As part of her seventh grade health class, Hannah created an account at ChooseMyPlate.org. Choose My Plate is a web site produced by the USDA that helps you track your meals and encourages you to make healthy eating choices. It dovetails well with our family conversations about healthy diets. I told Hannah that if she signed up and worked on improving her diet, I’d do it too.
We started yesterday and last night we entered our meals for the day into the Food Tracker tool. It allows you to select individual foods, or dishes, and assign them to a meal. The tool measures your food intake against a recommended caloric intake based on your current height, weight, and goals.
I’d like to lose a few pounds. The tool suggests that I have a maximum of 2,000 calories per day. It outlines how those calories should be divided between grains, vegetables, fruit, dairy, and protein. The tool was easy to use, but didn’t always give us the flexibility that we wanted in selecting foods. For example, there are a variety of choices for yogurt, but Greek yogurt is not on the list. It’s got a very different nutritional make-up than does traditional yogurt.
Here’s how my day looked – well within my overall calories, but over on protein. The tool also identifies how many “empty calories” you have. All of this is outlined in a graph that paints a clear picture of your eating habits, driving home where you should make improvements. Immediately, Hannah saw that she needed to decrease her grain intake and up her vegetable and fruit intake. I think this tool is going to help her better understand the value of well-balanced meals.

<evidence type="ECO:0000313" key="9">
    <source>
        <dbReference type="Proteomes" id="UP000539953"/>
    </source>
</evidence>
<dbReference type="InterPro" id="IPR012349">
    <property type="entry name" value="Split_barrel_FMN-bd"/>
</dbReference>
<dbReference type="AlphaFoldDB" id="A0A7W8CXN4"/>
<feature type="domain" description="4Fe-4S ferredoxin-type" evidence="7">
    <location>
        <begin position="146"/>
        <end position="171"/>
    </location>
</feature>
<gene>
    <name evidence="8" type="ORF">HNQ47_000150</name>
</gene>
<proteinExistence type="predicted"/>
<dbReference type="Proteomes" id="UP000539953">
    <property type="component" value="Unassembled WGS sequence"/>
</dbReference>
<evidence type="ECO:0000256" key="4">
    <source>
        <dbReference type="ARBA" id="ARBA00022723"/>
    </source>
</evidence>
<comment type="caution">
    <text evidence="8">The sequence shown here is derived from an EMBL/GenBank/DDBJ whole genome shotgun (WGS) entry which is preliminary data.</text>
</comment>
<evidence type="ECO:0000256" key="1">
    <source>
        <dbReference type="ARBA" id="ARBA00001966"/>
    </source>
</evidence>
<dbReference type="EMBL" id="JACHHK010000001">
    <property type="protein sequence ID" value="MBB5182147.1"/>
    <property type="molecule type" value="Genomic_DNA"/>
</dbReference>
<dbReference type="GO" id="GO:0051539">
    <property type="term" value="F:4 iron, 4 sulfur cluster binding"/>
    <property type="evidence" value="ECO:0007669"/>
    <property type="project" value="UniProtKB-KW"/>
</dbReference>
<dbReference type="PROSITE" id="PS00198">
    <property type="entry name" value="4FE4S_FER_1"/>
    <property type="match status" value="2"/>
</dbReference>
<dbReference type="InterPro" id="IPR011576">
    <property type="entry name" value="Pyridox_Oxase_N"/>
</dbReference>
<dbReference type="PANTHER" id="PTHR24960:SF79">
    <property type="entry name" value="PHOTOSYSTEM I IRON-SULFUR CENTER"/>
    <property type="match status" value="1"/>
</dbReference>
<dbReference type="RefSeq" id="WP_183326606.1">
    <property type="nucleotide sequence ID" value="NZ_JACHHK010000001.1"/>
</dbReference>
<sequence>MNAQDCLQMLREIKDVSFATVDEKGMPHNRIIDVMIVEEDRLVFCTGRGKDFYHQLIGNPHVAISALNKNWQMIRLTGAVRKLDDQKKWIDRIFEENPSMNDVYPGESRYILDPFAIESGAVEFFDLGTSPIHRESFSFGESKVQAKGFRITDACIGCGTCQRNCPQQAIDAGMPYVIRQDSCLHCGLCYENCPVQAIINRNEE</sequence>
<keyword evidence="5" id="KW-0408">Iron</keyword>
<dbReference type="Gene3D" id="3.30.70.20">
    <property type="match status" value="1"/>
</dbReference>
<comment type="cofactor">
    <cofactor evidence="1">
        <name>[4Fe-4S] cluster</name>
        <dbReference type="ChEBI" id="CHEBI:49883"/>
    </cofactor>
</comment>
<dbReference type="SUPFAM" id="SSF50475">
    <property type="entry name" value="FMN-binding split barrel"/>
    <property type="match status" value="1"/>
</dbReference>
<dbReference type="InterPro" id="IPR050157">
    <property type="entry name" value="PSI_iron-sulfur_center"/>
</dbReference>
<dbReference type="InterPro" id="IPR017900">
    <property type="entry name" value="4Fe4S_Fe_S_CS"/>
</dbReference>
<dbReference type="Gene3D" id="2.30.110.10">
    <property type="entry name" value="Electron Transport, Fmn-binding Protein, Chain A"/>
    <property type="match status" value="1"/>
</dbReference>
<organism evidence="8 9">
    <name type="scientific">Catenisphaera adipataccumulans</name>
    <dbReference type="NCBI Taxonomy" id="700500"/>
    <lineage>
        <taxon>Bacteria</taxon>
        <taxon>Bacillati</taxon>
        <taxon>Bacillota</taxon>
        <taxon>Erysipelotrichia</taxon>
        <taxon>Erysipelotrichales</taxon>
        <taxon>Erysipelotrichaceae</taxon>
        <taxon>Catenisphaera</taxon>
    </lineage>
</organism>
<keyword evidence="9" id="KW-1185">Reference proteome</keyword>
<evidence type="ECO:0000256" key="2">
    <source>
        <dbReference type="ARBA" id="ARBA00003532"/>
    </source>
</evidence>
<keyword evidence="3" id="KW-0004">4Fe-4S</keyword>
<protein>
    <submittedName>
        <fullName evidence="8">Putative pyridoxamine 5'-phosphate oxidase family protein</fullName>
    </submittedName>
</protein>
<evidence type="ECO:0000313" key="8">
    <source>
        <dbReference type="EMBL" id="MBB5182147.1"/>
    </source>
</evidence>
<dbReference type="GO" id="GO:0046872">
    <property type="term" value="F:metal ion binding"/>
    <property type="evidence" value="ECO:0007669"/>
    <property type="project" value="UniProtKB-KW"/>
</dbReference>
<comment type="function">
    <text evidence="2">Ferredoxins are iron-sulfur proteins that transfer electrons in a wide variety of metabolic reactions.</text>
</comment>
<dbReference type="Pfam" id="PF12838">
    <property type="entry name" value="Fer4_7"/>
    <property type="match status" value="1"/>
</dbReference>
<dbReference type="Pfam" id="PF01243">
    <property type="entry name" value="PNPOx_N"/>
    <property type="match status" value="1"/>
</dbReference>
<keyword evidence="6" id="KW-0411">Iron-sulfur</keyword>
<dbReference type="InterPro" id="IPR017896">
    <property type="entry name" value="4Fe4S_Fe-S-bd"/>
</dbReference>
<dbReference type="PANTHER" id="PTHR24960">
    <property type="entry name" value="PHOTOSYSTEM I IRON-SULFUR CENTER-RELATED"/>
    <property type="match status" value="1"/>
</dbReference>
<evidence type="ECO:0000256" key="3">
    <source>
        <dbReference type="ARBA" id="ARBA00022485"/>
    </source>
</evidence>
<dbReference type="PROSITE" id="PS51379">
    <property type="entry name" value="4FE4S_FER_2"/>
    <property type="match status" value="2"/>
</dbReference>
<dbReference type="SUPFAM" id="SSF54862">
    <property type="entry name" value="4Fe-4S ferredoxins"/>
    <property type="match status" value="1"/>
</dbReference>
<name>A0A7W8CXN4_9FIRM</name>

What I find a bit curious is that it says my sodium intake is too high – without adding salt to a single item. Most of my diet came from whole, natural foods. One serving of Greek yogurt, one slice of Swiss cheese, and one slice of lean deli ham are the extent of my processed food.
“Empty calories” are measured. I was doing just fine on that front until I added in the one class of Chardonnay I had with my stir-fry at dinner.
After you enter your meals for the day, you can view a nutritional report. My nutritional status shows a need to increase my dietary fiber. Joy.
Here was the real wake-up call for me. Based on my one day of tracking, I’m low in vitamins B12, E, and D. My “target” for vitamin D is 12 µg and my intake was only 2 µg. I’ve got some work to do there.
I’m not sure how long we’ll stick with this. I’m willing to do it for as long as I can keep Hannah interested. I hope that this exercise will help shape her healthy eating habits.